Resources for Patients and their Families

Muskingum River Power Plant

The Muskingum River Power Plant is a coal-fired facility near Beverly, Ohio. It is currently the worst power generating facility in the nation in terms of toxic emissions, discharging nearly thirty-three pounds of sulfur dioxide for every megawatt of electrical energy produced. Heat pollution is also an issue; four of the five units discharge twice as much waste heat into the nearby river as their output of electricity.

Power generation facilities constructed before the early 1980s were likely to have incorporated massive amounts of asbestos-containing materials (ACMs) throughout the building and machinery. Asbestos was used primarily because of their resistance to fire and heat; however, crocidolite asbestos (also known as “blue” asbestos) is also effective as a form of electrical insulation. This type of asbestos is one of the most toxic varieties known; although all types of asbestos are known to play a part in the development of lung cancer, crocidolite and amosite (“brown” asbestos) work much faster in causing the cellular mutations that result in cancers such as mesothelioma.

ACMs were common building materials in any event, but in power plants, they were found any or all of the following locations:

  • electrical cloth
  • fire doors
  • pipe and conduit lagging
  • work surfaces
  • turbines

In moving machinery such as turbines, ACMs created a particular hazard by ejecting millions of asbestos fibers into the air, where they were not only inhaled and ingested, but settled in worker's hair and on their clothing as well. Tragically, they unknowingly brought these fibers into their homes, where secondary exposure to family members resulted. There are several documented cases in which wives and children developed pleural mesothelioma as a result of such exposure.

In 2003, medical researchers in Puerto Rico examined chest x-rays from 1100 power plant workers. The results of the study, published in 2007, showed that there were indications of asbestos disease in 13% of the subjects. Power plants such as Bailey are regarded by industrial health experts as the most hazardous of industrial jobsites when it comes to asbestos.

If you or a family member have ever been employed at Bartow, it is important to discuss this with your primary care doctor and get regular health screenings as well. Recent advances in biotechnology have enabled pathologists to detect protein “markers” in the blood that indicate the early stages of mesothelioma. When detected in its early stages, mesothelioma is highly treatable, although the disease can recur later and lifelong health monitoring is usually necessary.

With its resistance to heat, flame and electrical current, the mineral asbestos was often used throughout numerous factories, mills, power plants and worksites in every state of the US. Although using asbestos was intended in many cases to protect human life, it sadly often had the opposite effect. Exposure to asbestos at jobsites has resulted in illness and death for thousands of people. The health conditions associated with asbestos include "miner's lung" and cancer of the lungs; the greatest risk of developing these conditions occurs when products containing asbestos become friable, releasing strands into the environment where they are easy to inhale or ingest. The most deadly of the asbestos-linked diseases is mesothelioma, which is a type of cancer that involves the cells lining the abdominal cavity; it is almost always a death sentence for those who contract it.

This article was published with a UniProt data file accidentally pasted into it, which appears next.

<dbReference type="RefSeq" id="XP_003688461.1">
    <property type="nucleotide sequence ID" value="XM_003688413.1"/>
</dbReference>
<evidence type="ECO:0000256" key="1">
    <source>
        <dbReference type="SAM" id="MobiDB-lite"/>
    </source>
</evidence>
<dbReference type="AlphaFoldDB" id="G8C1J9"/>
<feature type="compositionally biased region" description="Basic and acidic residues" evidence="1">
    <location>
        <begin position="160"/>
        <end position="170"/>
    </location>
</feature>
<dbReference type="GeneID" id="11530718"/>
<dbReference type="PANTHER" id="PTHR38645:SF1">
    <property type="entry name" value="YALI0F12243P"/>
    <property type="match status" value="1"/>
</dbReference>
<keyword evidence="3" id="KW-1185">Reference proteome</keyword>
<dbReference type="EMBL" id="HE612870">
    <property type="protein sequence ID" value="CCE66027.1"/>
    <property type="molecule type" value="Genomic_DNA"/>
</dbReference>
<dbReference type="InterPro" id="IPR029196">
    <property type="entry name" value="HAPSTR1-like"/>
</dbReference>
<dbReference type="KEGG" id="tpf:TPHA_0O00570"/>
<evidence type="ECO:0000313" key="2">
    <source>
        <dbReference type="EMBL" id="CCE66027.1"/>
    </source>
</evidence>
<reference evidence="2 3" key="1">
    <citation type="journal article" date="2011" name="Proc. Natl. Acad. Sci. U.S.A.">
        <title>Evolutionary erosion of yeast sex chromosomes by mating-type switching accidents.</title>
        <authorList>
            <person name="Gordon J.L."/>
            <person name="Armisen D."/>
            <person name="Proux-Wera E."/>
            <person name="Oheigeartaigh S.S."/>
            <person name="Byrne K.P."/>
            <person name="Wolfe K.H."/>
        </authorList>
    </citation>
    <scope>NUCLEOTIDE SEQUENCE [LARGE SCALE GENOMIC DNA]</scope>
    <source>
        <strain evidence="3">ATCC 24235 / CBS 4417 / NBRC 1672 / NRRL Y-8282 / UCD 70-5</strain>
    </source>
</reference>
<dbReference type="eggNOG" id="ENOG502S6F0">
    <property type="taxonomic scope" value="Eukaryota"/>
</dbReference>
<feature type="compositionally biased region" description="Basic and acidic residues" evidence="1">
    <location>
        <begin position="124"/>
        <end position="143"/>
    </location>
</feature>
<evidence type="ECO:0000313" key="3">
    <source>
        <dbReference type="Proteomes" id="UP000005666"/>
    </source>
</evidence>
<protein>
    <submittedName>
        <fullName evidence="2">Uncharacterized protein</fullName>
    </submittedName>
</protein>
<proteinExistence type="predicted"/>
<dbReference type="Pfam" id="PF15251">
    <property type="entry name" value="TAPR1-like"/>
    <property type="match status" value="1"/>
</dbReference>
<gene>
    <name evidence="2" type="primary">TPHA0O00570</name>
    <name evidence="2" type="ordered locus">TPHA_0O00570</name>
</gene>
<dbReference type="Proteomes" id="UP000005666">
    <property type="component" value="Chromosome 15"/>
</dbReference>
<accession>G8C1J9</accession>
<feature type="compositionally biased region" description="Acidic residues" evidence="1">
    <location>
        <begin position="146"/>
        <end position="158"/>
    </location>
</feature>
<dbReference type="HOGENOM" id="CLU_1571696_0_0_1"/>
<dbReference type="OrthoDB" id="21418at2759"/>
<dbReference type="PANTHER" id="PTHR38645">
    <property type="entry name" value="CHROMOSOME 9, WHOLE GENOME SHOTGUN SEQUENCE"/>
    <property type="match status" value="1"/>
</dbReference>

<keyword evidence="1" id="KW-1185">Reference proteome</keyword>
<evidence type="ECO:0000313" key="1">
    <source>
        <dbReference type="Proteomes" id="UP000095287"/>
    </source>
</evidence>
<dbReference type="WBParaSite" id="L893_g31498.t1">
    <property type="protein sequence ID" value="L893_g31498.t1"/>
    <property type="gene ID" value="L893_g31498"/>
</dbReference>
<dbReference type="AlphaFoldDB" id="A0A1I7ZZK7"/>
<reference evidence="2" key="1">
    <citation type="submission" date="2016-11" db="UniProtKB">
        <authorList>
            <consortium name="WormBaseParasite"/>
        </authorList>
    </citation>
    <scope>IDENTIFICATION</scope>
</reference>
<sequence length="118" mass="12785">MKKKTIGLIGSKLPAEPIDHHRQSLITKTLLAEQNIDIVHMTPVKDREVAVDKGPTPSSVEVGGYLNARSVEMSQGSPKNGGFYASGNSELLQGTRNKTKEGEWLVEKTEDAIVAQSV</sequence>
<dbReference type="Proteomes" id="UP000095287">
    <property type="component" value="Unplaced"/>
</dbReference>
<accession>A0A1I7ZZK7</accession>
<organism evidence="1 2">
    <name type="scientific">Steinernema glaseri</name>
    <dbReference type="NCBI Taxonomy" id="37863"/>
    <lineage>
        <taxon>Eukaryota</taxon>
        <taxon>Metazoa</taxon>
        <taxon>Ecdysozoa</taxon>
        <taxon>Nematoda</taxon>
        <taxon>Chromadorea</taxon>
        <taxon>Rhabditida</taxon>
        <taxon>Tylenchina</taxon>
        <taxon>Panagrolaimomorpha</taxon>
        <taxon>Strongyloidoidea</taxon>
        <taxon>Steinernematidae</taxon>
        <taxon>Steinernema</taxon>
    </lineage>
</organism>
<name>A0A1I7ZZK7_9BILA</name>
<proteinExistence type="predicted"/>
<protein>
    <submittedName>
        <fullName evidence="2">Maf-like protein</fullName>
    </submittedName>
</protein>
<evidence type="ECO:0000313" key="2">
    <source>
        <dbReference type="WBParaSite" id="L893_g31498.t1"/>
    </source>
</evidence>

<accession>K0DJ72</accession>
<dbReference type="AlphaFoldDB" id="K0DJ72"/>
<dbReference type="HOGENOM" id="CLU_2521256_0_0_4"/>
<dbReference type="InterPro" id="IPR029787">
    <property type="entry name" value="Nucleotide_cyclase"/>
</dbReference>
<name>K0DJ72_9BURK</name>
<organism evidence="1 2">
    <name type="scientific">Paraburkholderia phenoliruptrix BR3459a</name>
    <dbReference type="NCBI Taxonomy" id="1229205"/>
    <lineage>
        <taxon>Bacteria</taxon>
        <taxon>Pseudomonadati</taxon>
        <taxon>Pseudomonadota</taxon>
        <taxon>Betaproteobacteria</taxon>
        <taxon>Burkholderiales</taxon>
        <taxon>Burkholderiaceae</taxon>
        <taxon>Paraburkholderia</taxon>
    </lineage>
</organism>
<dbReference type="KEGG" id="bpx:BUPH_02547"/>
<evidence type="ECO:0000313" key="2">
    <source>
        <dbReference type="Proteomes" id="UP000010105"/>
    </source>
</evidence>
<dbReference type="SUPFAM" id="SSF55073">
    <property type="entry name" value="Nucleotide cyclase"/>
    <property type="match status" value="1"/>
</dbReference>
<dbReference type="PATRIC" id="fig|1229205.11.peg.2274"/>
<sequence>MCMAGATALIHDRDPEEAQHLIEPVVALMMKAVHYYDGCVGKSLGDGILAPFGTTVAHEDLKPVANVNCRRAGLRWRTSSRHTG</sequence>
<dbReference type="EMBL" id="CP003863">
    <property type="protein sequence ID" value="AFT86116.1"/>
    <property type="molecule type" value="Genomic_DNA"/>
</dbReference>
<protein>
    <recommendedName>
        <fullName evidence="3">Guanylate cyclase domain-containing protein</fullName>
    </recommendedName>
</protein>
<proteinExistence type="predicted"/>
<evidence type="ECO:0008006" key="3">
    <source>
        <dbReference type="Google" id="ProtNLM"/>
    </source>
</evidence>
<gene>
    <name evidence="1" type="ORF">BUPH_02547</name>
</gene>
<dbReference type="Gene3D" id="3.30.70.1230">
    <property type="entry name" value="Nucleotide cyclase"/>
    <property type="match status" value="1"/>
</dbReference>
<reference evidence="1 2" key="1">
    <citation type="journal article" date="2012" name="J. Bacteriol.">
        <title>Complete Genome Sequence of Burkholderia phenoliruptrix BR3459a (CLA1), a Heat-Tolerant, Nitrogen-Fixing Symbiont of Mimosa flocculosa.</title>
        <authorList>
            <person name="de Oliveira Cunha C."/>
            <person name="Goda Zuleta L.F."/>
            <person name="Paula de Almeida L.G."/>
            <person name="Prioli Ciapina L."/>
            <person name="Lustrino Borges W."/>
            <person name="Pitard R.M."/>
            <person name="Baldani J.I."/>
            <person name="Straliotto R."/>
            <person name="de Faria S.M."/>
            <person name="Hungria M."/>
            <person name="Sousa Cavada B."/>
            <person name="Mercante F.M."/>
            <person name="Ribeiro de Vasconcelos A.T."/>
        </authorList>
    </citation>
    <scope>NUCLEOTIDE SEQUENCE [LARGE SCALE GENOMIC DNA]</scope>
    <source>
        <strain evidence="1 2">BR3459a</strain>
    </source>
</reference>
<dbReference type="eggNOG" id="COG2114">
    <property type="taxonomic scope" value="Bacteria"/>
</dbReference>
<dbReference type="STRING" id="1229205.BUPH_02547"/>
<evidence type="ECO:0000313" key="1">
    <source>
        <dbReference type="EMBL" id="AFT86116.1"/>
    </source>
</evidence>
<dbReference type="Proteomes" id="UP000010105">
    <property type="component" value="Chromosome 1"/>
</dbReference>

Because science has shown the relationship between inhaling asbestos and illnesses such as mesothelioma, 21st-century laborers are protected by government regulations that control how asbestos is handled. However, in the past, laborers unprotected by masks or other safety equipment frequently toiled in places where asbestos dust filled the air. Spouses and children were also exposed to asbestos if employers failed to offer ways for employees to wash off asbestos fibers, as workers inadvertently transported asbestos particles home on their clothes or in their hair.

Mesothelioma and other asbestos-related illnesses can take many years to manifest, and the symptoms of these disorders can be difficult to distinguish from those of less serious conditions, so people who worked at these installations during their careers, as well as those who lived with them, are encouraged to speak with their physicians about their history of asbestos contact. Those who may have been negligently exposed to asbestos should seek legal consultation with a mesothelioma attorney.



Bowker, Michael. Fatal Deception: The Terrifying True Story of How Asbestos is Killing America. New York: Touchstone, 2003.

Cabrera-Santiago, Manuel et al. "Prevalence of Asbestos-Related Disease Among Electrical Power Generation Workers in Puerto Rico." Presentation at American Public Health Association Annual Meeting, 2007.

Ohio EPA. “American Electric Power, Muskingum River Plant.” (February 2000).

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